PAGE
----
Carlos Ghosn, Phone Call

“When a government is interested, they call us. We don’t go to them. They call us,” Carlos Ghosn said. (Photo: Brad Berman. All rights reserved.)

In the early days of the Bush administration, vice-president Dick Cheney met behind closed doors with oil companies to formulate national energy policy. A decade later, we see what happens when the government and oilies get too chummy: dangerous oil drilling and endless oil wars.

The Gulf oil spill is a catastrophe of epic proportions, but if nothing else comes out of it, the disaster could force a decisive break from the government-oil alliance—while forging a new alignment between the state and car companies. That’s right, the same car companies that stood defiant of government fuel efficiency mandates for generations are now forming alliances to produce cars that use little or no petroleum.

In this dawning age of battery-powered vehicles, the very definition of an automobile company’s function in the economy and society is shifting. Companies that recognize the change are positioning themselves as government allies in the struggle for oil dependence. “We are not only a carmaker. We are a sustainable mobility system provider,” said Carlos Ghosn, CEO of Nissan and Renault. He was speaking in Tennessee at the occasion of Nissan breaking ground on a new lithium ion battery factory—financed by a $1.4 billion loan from the Department of Energy.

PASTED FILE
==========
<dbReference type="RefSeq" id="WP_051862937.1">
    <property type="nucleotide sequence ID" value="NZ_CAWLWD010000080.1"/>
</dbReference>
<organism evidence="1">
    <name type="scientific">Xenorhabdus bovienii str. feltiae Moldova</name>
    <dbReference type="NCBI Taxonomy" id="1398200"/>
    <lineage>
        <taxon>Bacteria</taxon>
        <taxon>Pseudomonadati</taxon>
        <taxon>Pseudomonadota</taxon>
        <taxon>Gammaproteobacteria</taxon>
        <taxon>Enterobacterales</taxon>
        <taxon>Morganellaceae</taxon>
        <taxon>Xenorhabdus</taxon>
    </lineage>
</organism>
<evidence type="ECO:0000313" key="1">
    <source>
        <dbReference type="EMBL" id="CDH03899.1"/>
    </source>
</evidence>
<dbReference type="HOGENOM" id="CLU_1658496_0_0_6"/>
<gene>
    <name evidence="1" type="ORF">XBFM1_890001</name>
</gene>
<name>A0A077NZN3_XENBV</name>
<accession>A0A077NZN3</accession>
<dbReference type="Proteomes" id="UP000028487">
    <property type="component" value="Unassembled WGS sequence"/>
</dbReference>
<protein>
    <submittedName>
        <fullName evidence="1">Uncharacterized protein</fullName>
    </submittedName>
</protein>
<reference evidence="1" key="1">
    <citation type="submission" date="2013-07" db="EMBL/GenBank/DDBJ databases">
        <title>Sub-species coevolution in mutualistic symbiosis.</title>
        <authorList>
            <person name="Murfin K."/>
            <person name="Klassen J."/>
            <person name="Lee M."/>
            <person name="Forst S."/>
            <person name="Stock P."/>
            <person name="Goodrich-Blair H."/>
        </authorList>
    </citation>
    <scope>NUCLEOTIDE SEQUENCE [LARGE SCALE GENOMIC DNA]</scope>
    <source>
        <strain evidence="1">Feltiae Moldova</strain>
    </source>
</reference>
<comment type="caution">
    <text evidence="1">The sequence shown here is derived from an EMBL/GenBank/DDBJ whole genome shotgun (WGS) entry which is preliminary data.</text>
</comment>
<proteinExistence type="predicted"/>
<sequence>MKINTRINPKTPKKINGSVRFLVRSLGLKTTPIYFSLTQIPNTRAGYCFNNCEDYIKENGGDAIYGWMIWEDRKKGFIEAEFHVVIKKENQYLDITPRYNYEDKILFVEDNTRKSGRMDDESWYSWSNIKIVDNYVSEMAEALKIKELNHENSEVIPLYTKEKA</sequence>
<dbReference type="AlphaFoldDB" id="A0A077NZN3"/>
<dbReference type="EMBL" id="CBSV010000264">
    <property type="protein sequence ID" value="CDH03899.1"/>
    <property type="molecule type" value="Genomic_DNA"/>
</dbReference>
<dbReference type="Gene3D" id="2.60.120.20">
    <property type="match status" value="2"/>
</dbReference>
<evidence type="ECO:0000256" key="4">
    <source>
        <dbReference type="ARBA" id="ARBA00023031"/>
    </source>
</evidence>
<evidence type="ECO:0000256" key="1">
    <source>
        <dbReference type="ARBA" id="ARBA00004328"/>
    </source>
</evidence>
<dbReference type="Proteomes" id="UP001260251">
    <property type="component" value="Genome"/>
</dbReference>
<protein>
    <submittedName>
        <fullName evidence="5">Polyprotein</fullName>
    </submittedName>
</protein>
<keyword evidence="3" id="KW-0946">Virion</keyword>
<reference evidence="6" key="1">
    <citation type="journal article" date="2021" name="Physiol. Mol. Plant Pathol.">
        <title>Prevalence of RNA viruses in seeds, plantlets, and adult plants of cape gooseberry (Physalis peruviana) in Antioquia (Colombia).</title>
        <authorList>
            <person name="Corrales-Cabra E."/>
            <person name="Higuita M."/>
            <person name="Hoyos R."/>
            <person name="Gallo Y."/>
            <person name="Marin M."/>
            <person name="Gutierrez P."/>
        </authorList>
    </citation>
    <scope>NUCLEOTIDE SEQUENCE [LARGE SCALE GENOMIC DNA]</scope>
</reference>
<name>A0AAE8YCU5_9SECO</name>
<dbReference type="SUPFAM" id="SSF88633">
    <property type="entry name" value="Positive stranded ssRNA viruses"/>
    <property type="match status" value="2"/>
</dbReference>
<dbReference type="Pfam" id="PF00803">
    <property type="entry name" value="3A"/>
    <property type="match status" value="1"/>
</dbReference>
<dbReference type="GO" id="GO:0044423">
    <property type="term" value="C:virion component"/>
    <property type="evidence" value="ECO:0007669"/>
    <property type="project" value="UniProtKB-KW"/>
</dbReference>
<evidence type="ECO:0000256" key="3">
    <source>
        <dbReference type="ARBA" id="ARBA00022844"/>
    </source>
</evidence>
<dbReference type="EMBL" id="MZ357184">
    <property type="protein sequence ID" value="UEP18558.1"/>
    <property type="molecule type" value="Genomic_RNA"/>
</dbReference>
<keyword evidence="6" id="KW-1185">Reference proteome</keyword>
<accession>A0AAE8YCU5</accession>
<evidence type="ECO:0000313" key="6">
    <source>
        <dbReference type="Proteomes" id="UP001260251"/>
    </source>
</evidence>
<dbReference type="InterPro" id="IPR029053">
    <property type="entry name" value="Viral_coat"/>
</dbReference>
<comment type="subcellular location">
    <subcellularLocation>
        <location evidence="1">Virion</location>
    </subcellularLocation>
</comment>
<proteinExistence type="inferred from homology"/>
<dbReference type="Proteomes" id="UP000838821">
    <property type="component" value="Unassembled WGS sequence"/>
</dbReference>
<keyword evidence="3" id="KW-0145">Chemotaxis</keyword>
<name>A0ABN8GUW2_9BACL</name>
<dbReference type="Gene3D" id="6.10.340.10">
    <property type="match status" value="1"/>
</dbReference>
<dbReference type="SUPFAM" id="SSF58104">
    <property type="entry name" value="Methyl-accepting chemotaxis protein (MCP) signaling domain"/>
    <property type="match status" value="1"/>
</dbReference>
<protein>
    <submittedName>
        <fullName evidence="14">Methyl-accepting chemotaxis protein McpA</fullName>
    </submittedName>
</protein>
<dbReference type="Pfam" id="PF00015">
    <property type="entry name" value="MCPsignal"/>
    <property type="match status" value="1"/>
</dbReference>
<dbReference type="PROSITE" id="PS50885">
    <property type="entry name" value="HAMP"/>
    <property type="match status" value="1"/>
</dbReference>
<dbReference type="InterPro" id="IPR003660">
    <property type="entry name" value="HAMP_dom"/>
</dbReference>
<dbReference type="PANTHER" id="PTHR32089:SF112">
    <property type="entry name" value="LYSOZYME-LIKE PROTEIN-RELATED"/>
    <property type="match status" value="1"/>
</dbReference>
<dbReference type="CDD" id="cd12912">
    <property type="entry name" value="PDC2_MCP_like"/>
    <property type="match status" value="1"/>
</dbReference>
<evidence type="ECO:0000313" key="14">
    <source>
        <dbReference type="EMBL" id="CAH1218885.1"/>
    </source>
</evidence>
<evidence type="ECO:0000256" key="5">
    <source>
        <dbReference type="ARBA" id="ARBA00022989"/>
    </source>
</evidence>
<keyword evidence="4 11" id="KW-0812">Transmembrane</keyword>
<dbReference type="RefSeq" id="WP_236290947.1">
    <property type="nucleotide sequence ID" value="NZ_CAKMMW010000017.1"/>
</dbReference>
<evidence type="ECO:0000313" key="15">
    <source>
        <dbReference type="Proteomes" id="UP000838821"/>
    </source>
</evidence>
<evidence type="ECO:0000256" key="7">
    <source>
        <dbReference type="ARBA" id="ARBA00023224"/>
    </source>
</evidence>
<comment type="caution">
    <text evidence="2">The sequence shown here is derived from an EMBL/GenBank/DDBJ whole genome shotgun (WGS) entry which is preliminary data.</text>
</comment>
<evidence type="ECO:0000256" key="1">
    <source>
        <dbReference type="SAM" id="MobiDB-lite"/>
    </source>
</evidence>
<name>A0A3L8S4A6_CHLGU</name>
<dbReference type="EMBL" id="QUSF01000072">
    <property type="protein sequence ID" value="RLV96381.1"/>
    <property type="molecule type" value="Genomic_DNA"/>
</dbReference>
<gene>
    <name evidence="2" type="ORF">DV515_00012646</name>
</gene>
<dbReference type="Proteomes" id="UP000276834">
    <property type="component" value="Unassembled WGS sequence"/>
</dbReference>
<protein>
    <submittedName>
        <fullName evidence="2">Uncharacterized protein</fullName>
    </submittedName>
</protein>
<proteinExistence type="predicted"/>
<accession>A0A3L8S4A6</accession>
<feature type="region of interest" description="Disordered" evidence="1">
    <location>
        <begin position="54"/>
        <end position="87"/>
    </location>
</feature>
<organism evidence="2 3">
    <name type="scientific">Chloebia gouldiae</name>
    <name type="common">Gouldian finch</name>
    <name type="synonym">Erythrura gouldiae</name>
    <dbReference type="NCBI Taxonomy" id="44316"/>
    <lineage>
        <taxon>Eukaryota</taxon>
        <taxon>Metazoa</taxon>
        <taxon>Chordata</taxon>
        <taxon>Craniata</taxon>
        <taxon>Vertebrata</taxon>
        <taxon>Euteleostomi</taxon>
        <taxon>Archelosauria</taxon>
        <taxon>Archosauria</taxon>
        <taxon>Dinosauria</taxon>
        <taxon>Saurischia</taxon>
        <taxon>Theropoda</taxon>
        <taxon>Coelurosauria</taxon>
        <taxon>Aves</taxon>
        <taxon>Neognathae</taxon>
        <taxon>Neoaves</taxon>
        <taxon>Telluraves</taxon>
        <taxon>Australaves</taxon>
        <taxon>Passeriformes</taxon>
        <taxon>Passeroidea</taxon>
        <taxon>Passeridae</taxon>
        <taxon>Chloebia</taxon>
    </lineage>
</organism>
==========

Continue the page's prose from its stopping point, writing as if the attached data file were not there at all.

Car Company or Systems Provider?

Mr. Ghosn proclaimed that Nissan-Renault is not only making cars. The company will also make batteries, help recycle them, make quick charging equipment—and most importantly, provide consulting services to governments. “We’re not only a carmaker here. We’re the provider of a system. And we are advising governments and cities about what system they should be in place in order to get the interest of the consumer,” Ghosn said.

Government dollars for research, manufacturing and consumer incentives are the key to jumpstarting the market for electric-drive vehicles. “We don’t make electric cars affordable. Governments make it affordable,” Ghosn said. Politicians are willing to make short-term investments in batteries and electric-drive technologies because it produces clean tech jobs—and it means weaning drivers off of oil which exacts a much more costly long-term price paid in environmental destruction, wars, and vulnerability to oil price shocks.

There’s proof that this strategy is working. Nissan’s phone is ringing. “When a government is interested, they call us. We don’t go to them. They call us,” Ghosn said. Nissan is providing sustainable mobility expertise to the United States, Canada, Mexico, Japan, United Kingdom, France, Portugal, Denmark, and Israel, as well as states such as Tennessee and California.

Staying the Course

This strategy is not without risks. When political winds shift, governments might not be willing to stay the course. For example, Germany and the U.K. have been gung ho on electric cars, but concerns over national debt are rising. Last month, German Chancellor Angela Merkel refused to subsidize electric-car purchases. The U.K.’s new Prime Minister David Cameron recently confirmed a £20 million grant to Nissan for building the Nissan LEAF in the U.K., but his Conservative party is intent on reducing government spending. Pulling incentives on electric-drive cars—from the most efficient hybrids to pure electric cars—could stymie the market before the technologies reach economies of scale.

The new government-industry alliance is bringing unprecedented choices to the marketplace. It’s now up to consumer-citizens to invest our own money in these vehicles—to show that we can begin pulling away from our oil-stained past.